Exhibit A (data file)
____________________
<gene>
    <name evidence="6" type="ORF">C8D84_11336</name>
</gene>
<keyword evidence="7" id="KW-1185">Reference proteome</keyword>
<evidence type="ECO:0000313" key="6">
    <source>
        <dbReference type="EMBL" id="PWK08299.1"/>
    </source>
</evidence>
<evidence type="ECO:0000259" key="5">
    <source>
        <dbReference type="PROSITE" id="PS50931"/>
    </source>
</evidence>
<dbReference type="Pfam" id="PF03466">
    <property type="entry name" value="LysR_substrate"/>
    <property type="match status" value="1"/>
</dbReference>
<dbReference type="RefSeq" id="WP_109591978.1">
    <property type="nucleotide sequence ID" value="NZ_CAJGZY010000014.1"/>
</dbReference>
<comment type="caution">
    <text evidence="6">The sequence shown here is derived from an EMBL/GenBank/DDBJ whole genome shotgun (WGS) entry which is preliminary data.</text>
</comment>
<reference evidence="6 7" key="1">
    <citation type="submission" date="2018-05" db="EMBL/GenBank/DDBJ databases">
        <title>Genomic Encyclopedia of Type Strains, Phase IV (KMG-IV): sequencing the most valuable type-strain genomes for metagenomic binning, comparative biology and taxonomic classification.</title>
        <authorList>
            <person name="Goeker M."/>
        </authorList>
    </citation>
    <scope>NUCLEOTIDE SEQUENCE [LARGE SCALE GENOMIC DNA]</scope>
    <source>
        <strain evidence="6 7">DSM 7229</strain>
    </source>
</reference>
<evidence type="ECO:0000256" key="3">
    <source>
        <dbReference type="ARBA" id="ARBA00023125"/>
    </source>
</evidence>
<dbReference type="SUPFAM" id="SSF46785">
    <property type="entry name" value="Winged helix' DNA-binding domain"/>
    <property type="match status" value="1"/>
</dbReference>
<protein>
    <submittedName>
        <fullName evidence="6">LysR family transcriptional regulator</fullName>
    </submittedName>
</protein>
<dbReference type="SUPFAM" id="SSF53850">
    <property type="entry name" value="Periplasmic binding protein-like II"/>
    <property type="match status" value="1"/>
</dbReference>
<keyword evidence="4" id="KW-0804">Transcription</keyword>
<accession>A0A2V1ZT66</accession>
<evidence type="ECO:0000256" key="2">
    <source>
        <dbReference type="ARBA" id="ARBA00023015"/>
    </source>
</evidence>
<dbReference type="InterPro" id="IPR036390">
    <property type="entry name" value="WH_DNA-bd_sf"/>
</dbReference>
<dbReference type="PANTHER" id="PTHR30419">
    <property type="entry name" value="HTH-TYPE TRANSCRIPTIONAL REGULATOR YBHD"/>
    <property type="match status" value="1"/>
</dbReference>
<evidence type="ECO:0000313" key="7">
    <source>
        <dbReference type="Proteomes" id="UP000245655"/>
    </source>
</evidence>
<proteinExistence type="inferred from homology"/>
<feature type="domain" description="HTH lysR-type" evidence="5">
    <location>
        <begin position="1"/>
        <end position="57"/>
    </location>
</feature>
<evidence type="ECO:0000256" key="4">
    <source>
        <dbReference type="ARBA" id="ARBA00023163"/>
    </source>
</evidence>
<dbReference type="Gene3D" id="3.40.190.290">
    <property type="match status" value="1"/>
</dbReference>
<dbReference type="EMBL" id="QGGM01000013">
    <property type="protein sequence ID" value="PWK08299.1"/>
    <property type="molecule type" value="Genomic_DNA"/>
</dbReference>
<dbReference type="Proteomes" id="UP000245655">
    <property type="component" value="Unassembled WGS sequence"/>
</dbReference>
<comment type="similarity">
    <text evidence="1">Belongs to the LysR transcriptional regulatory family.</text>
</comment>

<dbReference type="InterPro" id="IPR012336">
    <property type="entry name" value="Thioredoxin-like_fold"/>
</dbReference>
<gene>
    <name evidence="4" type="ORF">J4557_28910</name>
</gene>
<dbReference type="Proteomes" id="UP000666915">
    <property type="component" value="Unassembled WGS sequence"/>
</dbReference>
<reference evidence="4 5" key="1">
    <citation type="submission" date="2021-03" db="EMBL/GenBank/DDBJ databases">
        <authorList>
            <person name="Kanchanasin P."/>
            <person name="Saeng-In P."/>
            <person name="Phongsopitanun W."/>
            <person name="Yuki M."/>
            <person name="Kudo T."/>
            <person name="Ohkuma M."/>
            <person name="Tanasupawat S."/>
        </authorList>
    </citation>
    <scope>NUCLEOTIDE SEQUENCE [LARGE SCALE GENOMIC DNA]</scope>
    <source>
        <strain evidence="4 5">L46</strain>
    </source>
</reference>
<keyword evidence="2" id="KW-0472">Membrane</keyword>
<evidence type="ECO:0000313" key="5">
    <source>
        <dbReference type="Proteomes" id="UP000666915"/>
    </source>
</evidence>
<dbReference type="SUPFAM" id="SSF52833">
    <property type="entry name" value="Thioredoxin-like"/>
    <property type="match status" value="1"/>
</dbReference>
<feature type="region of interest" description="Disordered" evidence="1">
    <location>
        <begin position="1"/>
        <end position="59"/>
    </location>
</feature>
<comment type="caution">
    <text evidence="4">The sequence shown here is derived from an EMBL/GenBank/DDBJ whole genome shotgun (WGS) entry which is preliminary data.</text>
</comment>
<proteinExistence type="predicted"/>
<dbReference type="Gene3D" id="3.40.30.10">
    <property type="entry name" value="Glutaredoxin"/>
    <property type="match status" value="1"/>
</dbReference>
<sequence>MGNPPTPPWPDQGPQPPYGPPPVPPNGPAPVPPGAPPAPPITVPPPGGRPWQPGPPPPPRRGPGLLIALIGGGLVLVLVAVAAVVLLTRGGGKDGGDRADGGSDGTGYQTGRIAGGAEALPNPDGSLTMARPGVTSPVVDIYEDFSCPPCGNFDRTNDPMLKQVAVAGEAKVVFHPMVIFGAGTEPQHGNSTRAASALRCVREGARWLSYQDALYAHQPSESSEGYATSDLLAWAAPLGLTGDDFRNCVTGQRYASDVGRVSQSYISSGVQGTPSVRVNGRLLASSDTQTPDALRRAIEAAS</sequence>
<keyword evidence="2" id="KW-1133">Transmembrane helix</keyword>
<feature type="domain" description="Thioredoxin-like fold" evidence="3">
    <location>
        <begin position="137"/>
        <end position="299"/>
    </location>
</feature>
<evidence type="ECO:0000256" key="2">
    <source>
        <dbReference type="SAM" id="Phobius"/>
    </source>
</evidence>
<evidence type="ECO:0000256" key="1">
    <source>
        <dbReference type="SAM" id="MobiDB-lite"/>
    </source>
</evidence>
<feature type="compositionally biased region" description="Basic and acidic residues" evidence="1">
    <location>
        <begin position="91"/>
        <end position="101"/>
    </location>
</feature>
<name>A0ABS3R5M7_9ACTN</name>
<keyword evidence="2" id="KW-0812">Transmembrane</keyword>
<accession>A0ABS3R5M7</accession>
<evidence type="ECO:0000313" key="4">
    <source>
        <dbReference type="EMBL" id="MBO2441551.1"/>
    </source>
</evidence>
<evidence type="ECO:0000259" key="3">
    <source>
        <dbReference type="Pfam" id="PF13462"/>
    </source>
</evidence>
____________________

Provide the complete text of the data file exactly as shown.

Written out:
<gene>
    <name evidence="6" type="ORF">C8D84_11336</name>
</gene>
<keyword evidence="7" id="KW-1185">Reference proteome</keyword>
<evidence type="ECO:0000313" key="6">
    <source>
        <dbReference type="EMBL" id="PWK08299.1"/>
    </source>
</evidence>
<evidence type="ECO:0000259" key="5">
    <source>
        <dbReference type="PROSITE" id="PS50931"/>
    </source>
</evidence>
<dbReference type="Pfam" id="PF03466">
    <property type="entry name" value="LysR_substrate"/>
    <property type="match status" value="1"/>
</dbReference>
<dbReference type="RefSeq" id="WP_109591978.1">
    <property type="nucleotide sequence ID" value="NZ_CAJGZY010000014.1"/>
</dbReference>
<comment type="caution">
    <text evidence="6">The sequence shown here is derived from an EMBL/GenBank/DDBJ whole genome shotgun (WGS) entry which is preliminary data.</text>
</comment>
<reference evidence="6 7" key="1">
    <citation type="submission" date="2018-05" db="EMBL/GenBank/DDBJ databases">
        <title>Genomic Encyclopedia of Type Strains, Phase IV (KMG-IV): sequencing the most valuable type-strain genomes for metagenomic binning, comparative biology and taxonomic classification.</title>
        <authorList>
            <person name="Goeker M."/>
        </authorList>
    </citation>
    <scope>NUCLEOTIDE SEQUENCE [LARGE SCALE GENOMIC DNA]</scope>
    <source>
        <strain evidence="6 7">DSM 7229</strain>
    </source>
</reference>
<evidence type="ECO:0000256" key="3">
    <source>
        <dbReference type="ARBA" id="ARBA00023125"/>
    </source>
</evidence>
<dbReference type="SUPFAM" id="SSF46785">
    <property type="entry name" value="Winged helix' DNA-binding domain"/>
    <property type="match status" value="1"/>
</dbReference>
<protein>
    <submittedName>
        <fullName evidence="6">LysR family transcriptional regulator</fullName>
    </submittedName>
</protein>
<dbReference type="SUPFAM" id="SSF53850">
    <property type="entry name" value="Periplasmic binding protein-like II"/>
    <property type="match status" value="1"/>
</dbReference>
<keyword evidence="4" id="KW-0804">Transcription</keyword>
<accession>A0A2V1ZT66</accession>
<evidence type="ECO:0000256" key="2">
    <source>
        <dbReference type="ARBA" id="ARBA00023015"/>
    </source>
</evidence>
<dbReference type="InterPro" id="IPR036390">
    <property type="entry name" value="WH_DNA-bd_sf"/>
</dbReference>
<dbReference type="PANTHER" id="PTHR30419">
    <property type="entry name" value="HTH-TYPE TRANSCRIPTIONAL REGULATOR YBHD"/>
    <property type="match status" value="1"/>
</dbReference>
<evidence type="ECO:0000313" key="7">
    <source>
        <dbReference type="Proteomes" id="UP000245655"/>
    </source>
</evidence>
<proteinExistence type="inferred from homology"/>
<feature type="domain" description="HTH lysR-type" evidence="5">
    <location>
        <begin position="1"/>
        <end position="57"/>
    </location>
</feature>
<evidence type="ECO:0000256" key="4">
    <source>
        <dbReference type="ARBA" id="ARBA00023163"/>
    </source>
</evidence>
<dbReference type="Gene3D" id="3.40.190.290">
    <property type="match status" value="1"/>
</dbReference>
<dbReference type="EMBL" id="QGGM01000013">
    <property type="protein sequence ID" value="PWK08299.1"/>
    <property type="molecule type" value="Genomic_DNA"/>
</dbReference>
<dbReference type="Proteomes" id="UP000245655">
    <property type="component" value="Unassembled WGS sequence"/>
</dbReference>
<comment type="similarity">
    <text evidence="1">Belongs to the LysR transcriptional regulatory family.</text>
</comment>

<dbReference type="InterPro" id="IPR012336">
    <property type="entry name" value="Thioredoxin-like_fold"/>
</dbReference>
<gene>
    <name evidence="4" type="ORF">J4557_28910</name>
</gene>
<dbReference type="Proteomes" id="UP000666915">
    <property type="component" value="Unassembled WGS sequence"/>
</dbReference>
<reference evidence="4 5" key="1">
    <citation type="submission" date="2021-03" db="EMBL/GenBank/DDBJ databases">
        <authorList>
            <person name="Kanchanasin P."/>
            <person name="Saeng-In P."/>
            <person name="Phongsopitanun W."/>
            <person name="Yuki M."/>
            <person name="Kudo T."/>
            <person name="Ohkuma M."/>
            <person name="Tanasupawat S."/>
        </authorList>
    </citation>
    <scope>NUCLEOTIDE SEQUENCE [LARGE SCALE GENOMIC DNA]</scope>
    <source>
        <strain evidence="4 5">L46</strain>
    </source>
</reference>
<keyword evidence="2" id="KW-0472">Membrane</keyword>
<evidence type="ECO:0000313" key="5">
    <source>
        <dbReference type="Proteomes" id="UP000666915"/>
    </source>
</evidence>
<dbReference type="SUPFAM" id="SSF52833">
    <property type="entry name" value="Thioredoxin-like"/>
    <property type="match status" value="1"/>
</dbReference>
<feature type="region of interest" description="Disordered" evidence="1">
    <location>
        <begin position="1"/>
        <end position="59"/>
    </location>
</feature>
<comment type="caution">
    <text evidence="4">The sequence shown here is derived from an EMBL/GenBank/DDBJ whole genome shotgun (WGS) entry which is preliminary data.</text>
</comment>
<proteinExistence type="predicted"/>
<dbReference type="Gene3D" id="3.40.30.10">
    <property type="entry name" value="Glutaredoxin"/>
    <property type="match status" value="1"/>
</dbReference>
<sequence>MGNPPTPPWPDQGPQPPYGPPPVPPNGPAPVPPGAPPAPPITVPPPGGRPWQPGPPPPPRRGPGLLIALIGGGLVLVLVAVAAVVLLTRGGGKDGGDRADGGSDGTGYQTGRIAGGAEALPNPDGSLTMARPGVTSPVVDIYEDFSCPPCGNFDRTNDPMLKQVAVAGEAKVVFHPMVIFGAGTEPQHGNSTRAASALRCVREGARWLSYQDALYAHQPSESSEGYATSDLLAWAAPLGLTGDDFRNCVTGQRYASDVGRVSQSYISSGVQGTPSVRVNGRLLASSDTQTPDALRRAIEAAS</sequence>
<keyword evidence="2" id="KW-1133">Transmembrane helix</keyword>
<feature type="domain" description="Thioredoxin-like fold" evidence="3">
    <location>
        <begin position="137"/>
        <end position="299"/>
    </location>
</feature>
<evidence type="ECO:0000256" key="2">
    <source>
        <dbReference type="SAM" id="Phobius"/>
    </source>
</evidence>
<evidence type="ECO:0000256" key="1">
    <source>
        <dbReference type="SAM" id="MobiDB-lite"/>
    </source>
</evidence>
<feature type="compositionally biased region" description="Basic and acidic residues" evidence="1">
    <location>
        <begin position="91"/>
        <end position="101"/>
    </location>
</feature>
<name>A0ABS3R5M7_9ACTN</name>
<keyword evidence="2" id="KW-0812">Transmembrane</keyword>
<accession>A0ABS3R5M7</accession>
<evidence type="ECO:0000313" key="4">
    <source>
        <dbReference type="EMBL" id="MBO2441551.1"/>
    </source>
</evidence>
<evidence type="ECO:0000259" key="3">
    <source>
        <dbReference type="Pfam" id="PF13462"/>
    </source>
</evidence>